Presentation Title

A Partnership Between State and Tribal Department of Natural Resources

Session Title

Session S-01F: Salish Sea Governance and Citizen Participation

Conference Track

Planning Assessment & Communication

Conference Name

Salish Sea Ecosystem Conference (2014 : Seattle, Wash.)

Contributing Repository

Digital content made available by University Archives, Heritage Resources, Western Libraries, Western Washington University.

Presenter/Author Information

Sam Barr, Samish Indian NationFollow

Start Date

30-4-2014 10:30 AM

End Date

30-4-2014 12:00 PM

Abstract

Since “time immemorial”, Samish people have been stewards of the places they live. Traditional Lifeways require close observation of the natural world to know when to schedule important events. Times to harvest, times to preserve and times to rest are all shared by the environment. The Samish Indian Nation continues to care about our natural environment holistically and is concerned by changes in climate, ocean acidification, and loss of habitat that birds, animals, fish and humans depend on. Samish traditional knowledge is carried in song, stories and practices that deepen understanding of connection and human relationship with our natural surroundings. The Samish Indian Nation’s Department of Natural Resources is working to integrate this knowledge into current restoration and preservation projects that we are involved in. As well as incorporating the socio-cultural values of intergenerational involvement and the perspective of youth and elders. This presentation will include examples of how we are doing this, using our partnership involvement in the Cypress Island estuarine and salt marsh restoration project. Working with State, Federal and local agencies to identify, preserve, protect and enhance all natural resources within Samish historical and cultural territory is important to the Samish Communitiy, continuing a long tradition of natural resource stewardship.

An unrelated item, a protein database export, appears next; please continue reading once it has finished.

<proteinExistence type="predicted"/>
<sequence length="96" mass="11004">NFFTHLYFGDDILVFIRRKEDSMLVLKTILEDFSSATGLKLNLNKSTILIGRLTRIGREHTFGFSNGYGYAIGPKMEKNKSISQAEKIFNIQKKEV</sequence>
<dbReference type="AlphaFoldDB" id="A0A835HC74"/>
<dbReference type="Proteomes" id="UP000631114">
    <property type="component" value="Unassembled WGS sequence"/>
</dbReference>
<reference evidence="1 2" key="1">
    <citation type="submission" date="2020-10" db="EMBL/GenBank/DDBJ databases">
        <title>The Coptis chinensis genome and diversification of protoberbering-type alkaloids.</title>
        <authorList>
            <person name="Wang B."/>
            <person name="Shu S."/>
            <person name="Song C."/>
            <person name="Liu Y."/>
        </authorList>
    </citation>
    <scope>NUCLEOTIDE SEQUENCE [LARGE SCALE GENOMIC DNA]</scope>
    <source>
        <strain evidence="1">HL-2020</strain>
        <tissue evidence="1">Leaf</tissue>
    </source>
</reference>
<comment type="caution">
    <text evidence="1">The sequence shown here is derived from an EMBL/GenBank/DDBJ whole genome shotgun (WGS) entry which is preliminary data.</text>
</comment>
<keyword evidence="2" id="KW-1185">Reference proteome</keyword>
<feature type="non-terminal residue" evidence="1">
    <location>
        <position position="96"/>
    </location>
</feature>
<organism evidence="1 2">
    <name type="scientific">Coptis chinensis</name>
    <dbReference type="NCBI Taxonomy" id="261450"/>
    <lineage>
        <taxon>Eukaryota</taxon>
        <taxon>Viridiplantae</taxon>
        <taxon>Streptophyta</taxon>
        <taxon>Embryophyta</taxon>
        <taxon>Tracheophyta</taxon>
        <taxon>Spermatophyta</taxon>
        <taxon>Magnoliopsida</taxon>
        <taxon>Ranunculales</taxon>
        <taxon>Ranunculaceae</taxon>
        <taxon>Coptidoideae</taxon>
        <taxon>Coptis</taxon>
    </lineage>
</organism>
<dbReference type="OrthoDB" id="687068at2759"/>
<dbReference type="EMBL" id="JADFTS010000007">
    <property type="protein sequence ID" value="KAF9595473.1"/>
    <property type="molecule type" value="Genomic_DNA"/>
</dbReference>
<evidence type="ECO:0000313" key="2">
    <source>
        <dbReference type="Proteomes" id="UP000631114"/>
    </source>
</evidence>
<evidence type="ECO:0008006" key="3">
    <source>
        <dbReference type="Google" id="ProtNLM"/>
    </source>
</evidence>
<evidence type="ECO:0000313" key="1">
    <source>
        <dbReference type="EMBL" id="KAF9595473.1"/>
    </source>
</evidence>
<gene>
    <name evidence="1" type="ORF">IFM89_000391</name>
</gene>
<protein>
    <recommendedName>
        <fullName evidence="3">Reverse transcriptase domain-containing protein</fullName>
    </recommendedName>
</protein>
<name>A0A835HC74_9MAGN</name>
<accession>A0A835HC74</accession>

Rights

This resource is displayed for educational purposes only and may be subject to U.S. and international copyright laws. For more information about rights or obtaining copies of this resource, please contact University Archives, Heritage Resources, Western Libraries, Western Washington University, Bellingham, WA 98225-9103, USA (360-650-7534; heritage.resources@wwu.edu) and refer to the collection name and identifier. Any materials cited must be attributed to the Salish Sea Ecosystem Conference Records, University Archives, Heritage Resources, Western Libraries, Western Washington University.

Language

English

Format

application/pdf

Type

Text

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Apr 30th, 10:30 AM Apr 30th, 12:00 PM

A Partnership Between State and Tribal Department of Natural Resources

Room 602-603

Since “time immemorial”, Samish people have been stewards of the places they live. Traditional Lifeways require close observation of the natural world to know when to schedule important events. Times to harvest, times to preserve and times to rest are all shared by the environment. The Samish Indian Nation continues to care about our natural environment holistically and is concerned by changes in climate, ocean acidification, and loss of habitat that birds, animals, fish and humans depend on. Samish traditional knowledge is carried in song, stories and practices that deepen understanding of connection and human relationship with our natural surroundings. The Samish Indian Nation’s Department of Natural Resources is working to integrate this knowledge into current restoration and preservation projects that we are involved in. As well as incorporating the socio-cultural values of intergenerational involvement and the perspective of youth and elders. This presentation will include examples of how we are doing this, using our partnership involvement in the Cypress Island estuarine and salt marsh restoration project. Working with State, Federal and local agencies to identify, preserve, protect and enhance all natural resources within Samish historical and cultural territory is important to the Samish Communitiy, continuing a long tradition of natural resource stewardship.